Rahul's Attacks On Modi On China-Pak Nexus, Jobs And Poverty Are Largely Off The Mark

by R Jagannathan - Feb 3, 2022 03:04 PM +05:30 IST
Rahul's Attacks On Modi On China-Pak Nexus, Jobs And Poverty Are Largely Off The MarkPrime Minister Narendra Modi (left) and Congress MP Rahul Gandhi (right)
Snapshot
  • While Rahul Gandhi is wrong in his criticism in two areas (foreign policy and institutional independence), he has no solution for the problems facing us on the other two fronts – unemployment and poverty – barring giving more doles.

Rahul Gandhi launched yet another attack on the Modi government yesterday (2 February) in parliament, but barring two economic issues – unemployment and poverty – he was largely off the mark.

He made five points: one, that there were two Indias (rich and poor), and, two, the Modi government was only helping the rich. Three, during UPA millions were lifted out of poverty, but during the Modi regime, many of those were pushed back into poverty. Four, the judiciary and Election Commission were seriously compromised. And five, the Modi government, through its act of changing the status quo on Jammu and Kashmir, including the annulment of Article 370, has enabled a stronger Pakistan-China nexus against us – and we have now become globally isolated.

Let’s start with the last two first.

Did the Pakistan-China nexus begin after 2019? As External Affairs Minister S Jaishankar pointed out, the Pakistan-China nexus began from 1963, soon after India lost the war against China in 1962. Pakistan handed over the Shaksgam valley to China, and allowed it to build the Karakoram Highway in the 1970s through Pakistan-occupied Kashmir. The two countries also indulged in covert nuclear collaboration that might also have involved North Korea.

In fact, what Jaishankar did not mention was what should logically have been seen as the trigger for a greater Pakistan-China nexus. First, India and the Soviet Union signed a treaty of cooperation in 1971; this was followed by India handing a decisive defeat to Pakistan in the 1971 war that created Bangladesh; later, in 1974, Indira Gandhi exploded nuclear devices in the Pokharan desert.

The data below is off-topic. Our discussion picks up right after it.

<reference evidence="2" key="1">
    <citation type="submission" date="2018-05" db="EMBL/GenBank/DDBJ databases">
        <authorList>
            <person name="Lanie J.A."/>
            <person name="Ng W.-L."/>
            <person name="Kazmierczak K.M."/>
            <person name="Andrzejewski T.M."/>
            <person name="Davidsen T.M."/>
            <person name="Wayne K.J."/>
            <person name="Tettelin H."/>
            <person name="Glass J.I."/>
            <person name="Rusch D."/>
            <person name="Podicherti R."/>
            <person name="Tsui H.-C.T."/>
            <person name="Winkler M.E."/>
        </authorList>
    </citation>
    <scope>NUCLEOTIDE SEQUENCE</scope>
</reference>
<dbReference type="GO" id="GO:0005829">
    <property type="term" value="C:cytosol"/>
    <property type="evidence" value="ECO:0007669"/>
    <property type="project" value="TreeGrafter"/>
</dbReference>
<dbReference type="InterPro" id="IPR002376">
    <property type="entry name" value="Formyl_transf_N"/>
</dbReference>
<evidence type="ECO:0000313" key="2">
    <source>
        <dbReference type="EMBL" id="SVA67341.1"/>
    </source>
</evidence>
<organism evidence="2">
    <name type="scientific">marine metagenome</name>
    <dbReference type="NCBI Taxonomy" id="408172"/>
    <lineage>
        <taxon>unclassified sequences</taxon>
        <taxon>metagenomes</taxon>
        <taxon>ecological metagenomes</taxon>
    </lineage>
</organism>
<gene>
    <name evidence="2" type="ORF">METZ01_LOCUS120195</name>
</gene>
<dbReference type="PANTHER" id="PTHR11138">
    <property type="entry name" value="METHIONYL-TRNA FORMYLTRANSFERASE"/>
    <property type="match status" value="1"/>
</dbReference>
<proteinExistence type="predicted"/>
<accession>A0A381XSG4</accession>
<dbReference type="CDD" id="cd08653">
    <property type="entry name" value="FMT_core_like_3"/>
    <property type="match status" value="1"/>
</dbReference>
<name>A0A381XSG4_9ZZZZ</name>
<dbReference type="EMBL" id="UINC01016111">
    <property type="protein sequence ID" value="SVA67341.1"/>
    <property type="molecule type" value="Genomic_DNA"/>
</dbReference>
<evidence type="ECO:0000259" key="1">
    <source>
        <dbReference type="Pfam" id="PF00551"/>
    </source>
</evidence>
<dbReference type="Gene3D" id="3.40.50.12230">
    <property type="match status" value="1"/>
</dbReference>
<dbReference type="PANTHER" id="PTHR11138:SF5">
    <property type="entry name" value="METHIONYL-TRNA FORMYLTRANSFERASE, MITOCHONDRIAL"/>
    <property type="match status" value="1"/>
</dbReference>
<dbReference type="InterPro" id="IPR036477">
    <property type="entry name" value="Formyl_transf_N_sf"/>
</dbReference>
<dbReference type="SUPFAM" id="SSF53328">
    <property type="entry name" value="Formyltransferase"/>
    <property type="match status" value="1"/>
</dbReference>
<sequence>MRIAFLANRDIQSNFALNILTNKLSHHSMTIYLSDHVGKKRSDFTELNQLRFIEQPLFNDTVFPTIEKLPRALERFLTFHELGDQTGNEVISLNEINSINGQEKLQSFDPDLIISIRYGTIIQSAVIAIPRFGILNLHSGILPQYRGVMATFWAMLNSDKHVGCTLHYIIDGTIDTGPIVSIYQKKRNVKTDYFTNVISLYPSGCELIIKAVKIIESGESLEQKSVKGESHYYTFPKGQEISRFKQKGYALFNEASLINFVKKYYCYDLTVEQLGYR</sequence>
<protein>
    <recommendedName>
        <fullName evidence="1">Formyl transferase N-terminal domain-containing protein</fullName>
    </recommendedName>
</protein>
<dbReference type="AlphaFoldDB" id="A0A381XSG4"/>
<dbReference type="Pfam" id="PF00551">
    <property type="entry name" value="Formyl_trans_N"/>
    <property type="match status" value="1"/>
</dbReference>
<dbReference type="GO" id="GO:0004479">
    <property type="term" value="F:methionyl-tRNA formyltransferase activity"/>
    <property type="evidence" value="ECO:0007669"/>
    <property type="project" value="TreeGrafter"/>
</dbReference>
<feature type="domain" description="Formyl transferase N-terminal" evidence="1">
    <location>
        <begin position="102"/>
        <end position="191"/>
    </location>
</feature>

These three events would have played a decisive role in (1) convincing Pakistan that it can never win a conventional war against India, and (2) China that it now had a nuclear neighbour it cannot engage with militarily. This made a Pakistan-China strategic tieup against India almost inevitable.

This is not to criticise Indira Gandhi’s actions in any way, and in fact they were necessary for India’s security. But if Rahul Gandhi had been an opposition leader in 1971, he would probably have accused his grandmother too of encouraging a Pakistan-China nexus and enabling our global isolation.

The truth is despite the Pakistan-China marriage of convenience, we are less isolated today than before. We are part of the Quad (US, Japan, Australia and India strategic axis), have strategic defence ties with Israel and France, and most nations outside the Pakistan-China axis regard India as a factor for peace.

The Modi government, for strategic reasons, has chosen to act silently, since there is no point in provoking China at a time when India’s defence and economic capabilities are far from robust. But we will get there, and strategy requires us to not play provocative politics when we are not as strong as we need to be to stand up to China militarily and economically.

It is not in the opposition’s interest either to push India into a premature confrontation with China, but that is precisely what Rahul Gandhi seems to be driving towards.

Next, consider Rahul Gandhi’s claim that the Modi government has compromised the independence of the judiciary and the Election Commission. This is bunkum, for the opposition has had its share of electoral successes even under an Election Commission appointed by the Modi government. So, no, the EC is hardly any more compromised than it might have been earlier.

As far as the judiciary is concerned, the fact remains that judicial selection is largely determined by the Supreme Court collegium, and any lack of independence under the Modi regime pales into insignificance compared to the UPA regime, when 18 of the 21 Supreme Court judges who retired between 2008 and 2012 got sinecures post-retirement. There is no better way to dent the judiciary’s independence than by offering them cushy post-retirement jobs. If at all the judiciary lost its mojo, it was during the Congress-UPA regime.

On the two economic points made by Rahul Gandhi, the government cannot duck responsibility. First, it has not fully understood the nature of the unemployment problem confronting the nation, though covid certainly came as a huge downer in 2020-22. The resultant pushing back of people in poverty was only to be expected. However, the nuanced truth is that very few governments anywhere in the world know how to deal with technology disruptions, especially when it threatens jobs.